Unexpected Gifts
Animals: Tradition - Philosophy - Religion Article from All-Creatures.org

FROM

BeCreatureKind.org
December 2016

And I began to see the gift that was unfolding before me: what had started as an attempt to learn more about my brotherís new dietary ethics had blossomed into a ritual of mutual vulnerability and support; of love and challenge; of doing the hard work of weaving together belief and behavior in the modern world together.

Iím starting to realize that what I had always understood as my choice to cut out meat from my life was rooted in a deeper choice: Godís choice for me. Godís choice for my life; a piece of the unique way that God has called me to live more authentically, to love more deeply, and to serve Christís coming kingdom with everything Iíve got.

Kyle and Brian
Kyle with his brother, Brian, at Cop 21 in Paris at the end of 2015

For as long as I can remember, Iíve loved meat. It was the foundation of every childhood meal. It was a part of every special birthday night out. Its sizzle and fragrance was the centerpiece of every summer cookout. Its comfort on Sunday afternoon, warm from Momís crockpot, was almost as Sabbath as the services beforehand or the nap that came after. Meat was a constant, uncomplicated companion of mine for years, and I had no reason to believe that it would ever be otherwise.

That is, until the summer of 2007. My older brother/hero-who-could-do-no-wrong came back that summer from a semester in New Zealand and disclosed a shocking new truth about himself: he was now a vegetarian.

For context: we grew up in the meat-and-potatoes Midwest. I had never in my life met someone who had voluntarily forgone the pleasures of meat, and considered anyone who would to be a bunny-hugging, granola-crunching hippie at best, and perhaps slightly brain-damaged at worst. But now, someone that I lovedónay, reveredóannounced that he was one of these heretofore unspeakables.

I realized that I had a choice to make: continue in my ignorance and label my brother/hero a wacko (which was painful), or suspend my judgement and listen to his reasons (which was difficult). My love for my brother and my curiosity for his choices won the day, and I have never been the same since.

That choice to hear my brother out and to suspend my prejudices opened the door for one of the most treasured times of my life: our late-night talks. For the next several years whenever our paths convergedówhen we were home together from college or, after he graduated, during the short stints when he would come back to my parentís house to catch his breath before jetting off againówe had a ritual of staying up together late into the night and talking. It often revolved around things like the environmental impacts of industrial animal agriculture, the horrors of modern confined animal feeding operations (CAFOs), and the ethics of eating humanely raised meat, but just as often it was about other things entirely: politics, jobs, relationships. And I began to see the gift that was unfolding before me: what had started as an attempt to learn more about my brotherís new dietary ethics had blossomed into a ritual of mutual vulnerability and support; of love and challenge; of doing the hard work of weaving together belief and behavior in the modern world together.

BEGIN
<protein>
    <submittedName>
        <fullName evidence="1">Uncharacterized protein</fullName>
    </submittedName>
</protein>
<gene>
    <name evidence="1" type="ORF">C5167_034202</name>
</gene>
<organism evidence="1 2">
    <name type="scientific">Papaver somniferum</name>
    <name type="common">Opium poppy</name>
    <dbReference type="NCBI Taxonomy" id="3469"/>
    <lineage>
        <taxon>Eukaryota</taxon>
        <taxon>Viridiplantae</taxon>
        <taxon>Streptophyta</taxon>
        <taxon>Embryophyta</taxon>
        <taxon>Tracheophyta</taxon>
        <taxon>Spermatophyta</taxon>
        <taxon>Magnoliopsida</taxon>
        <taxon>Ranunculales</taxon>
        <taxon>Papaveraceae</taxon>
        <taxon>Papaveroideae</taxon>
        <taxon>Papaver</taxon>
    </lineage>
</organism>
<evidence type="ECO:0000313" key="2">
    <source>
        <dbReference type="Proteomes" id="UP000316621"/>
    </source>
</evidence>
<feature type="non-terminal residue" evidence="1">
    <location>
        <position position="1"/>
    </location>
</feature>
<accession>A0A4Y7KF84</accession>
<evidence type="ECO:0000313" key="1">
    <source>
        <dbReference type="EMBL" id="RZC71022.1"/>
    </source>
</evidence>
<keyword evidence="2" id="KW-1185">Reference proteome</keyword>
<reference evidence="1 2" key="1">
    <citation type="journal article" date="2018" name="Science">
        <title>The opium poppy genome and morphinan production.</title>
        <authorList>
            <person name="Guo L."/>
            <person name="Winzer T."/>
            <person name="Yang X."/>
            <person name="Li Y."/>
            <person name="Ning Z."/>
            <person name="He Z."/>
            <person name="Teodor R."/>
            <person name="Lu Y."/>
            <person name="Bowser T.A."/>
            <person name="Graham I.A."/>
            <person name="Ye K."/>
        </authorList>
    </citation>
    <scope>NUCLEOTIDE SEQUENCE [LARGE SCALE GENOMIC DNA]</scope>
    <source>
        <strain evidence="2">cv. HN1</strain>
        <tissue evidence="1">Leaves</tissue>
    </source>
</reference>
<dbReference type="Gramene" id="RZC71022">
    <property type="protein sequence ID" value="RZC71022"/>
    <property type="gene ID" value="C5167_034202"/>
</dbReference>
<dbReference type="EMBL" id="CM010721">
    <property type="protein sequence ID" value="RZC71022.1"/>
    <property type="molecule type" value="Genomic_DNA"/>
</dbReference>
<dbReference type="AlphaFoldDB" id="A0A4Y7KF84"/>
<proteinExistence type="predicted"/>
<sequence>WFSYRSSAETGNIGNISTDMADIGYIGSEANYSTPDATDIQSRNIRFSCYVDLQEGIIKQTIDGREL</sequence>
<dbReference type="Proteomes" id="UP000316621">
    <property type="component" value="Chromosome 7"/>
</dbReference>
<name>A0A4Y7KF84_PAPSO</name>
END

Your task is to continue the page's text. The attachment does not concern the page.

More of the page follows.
And it all started with a choice. A choice to listen and to suspend judgement. A choice to follow the line of questioning, wherever that would lead me. A choice to abandon my blissful ignorance in pursuit of a more authentic and gospel-rooted life. And I have seen over the course of the last nine years how this one choice has spawned so many others, all with their own blessed unexpected gifts. The choice to pursue the subject further in college by taking classes, attending lectures, and focusing research meant that my now-wife and I got to go to lectures together and grapple with the things I was reading in class, setting us on the same path that we continue on today. Gradually beginning to say ďnoĒ to certain foods meant that I learned how to cook other foods and that I got to know the source of my food more intimately than I ever had before.

People often say things to me like, ďHow could you give up meat? Donít you miss it? I could never do that?Ē Behind all of these responses is the assumption that giving up meat is somehow an unqualified sacrifice; that the choice to not eat meat has no perceivable benefit beyond the realm of the ethical (which is no small thing). Which is why when I hear these sorts of things, I love to tell people about all of the unexpected ways that this journey toward compassion has blessed me. I love to tell them about the relationships formed and deepened, about how my love for, appreciation of, food and its origins have expanded. I love to tell them about all the new foods I have come to love that I had never even heard of before. I love to tell them about how this one choice has rippled out and touched my life in ways I never could have imagined or expected.

And there it is again: choice. Iím starting to realize that what I had always understood as my choice to cut out meat from my life was rooted in a deeper choice: Godís choice for me. Godís choice for my life; a piece of the unique way that God has called me to live more authentically, to love more deeply, and to serve Christís coming kingdom with everything Iíve got.

And for that gift, I am truly grateful.


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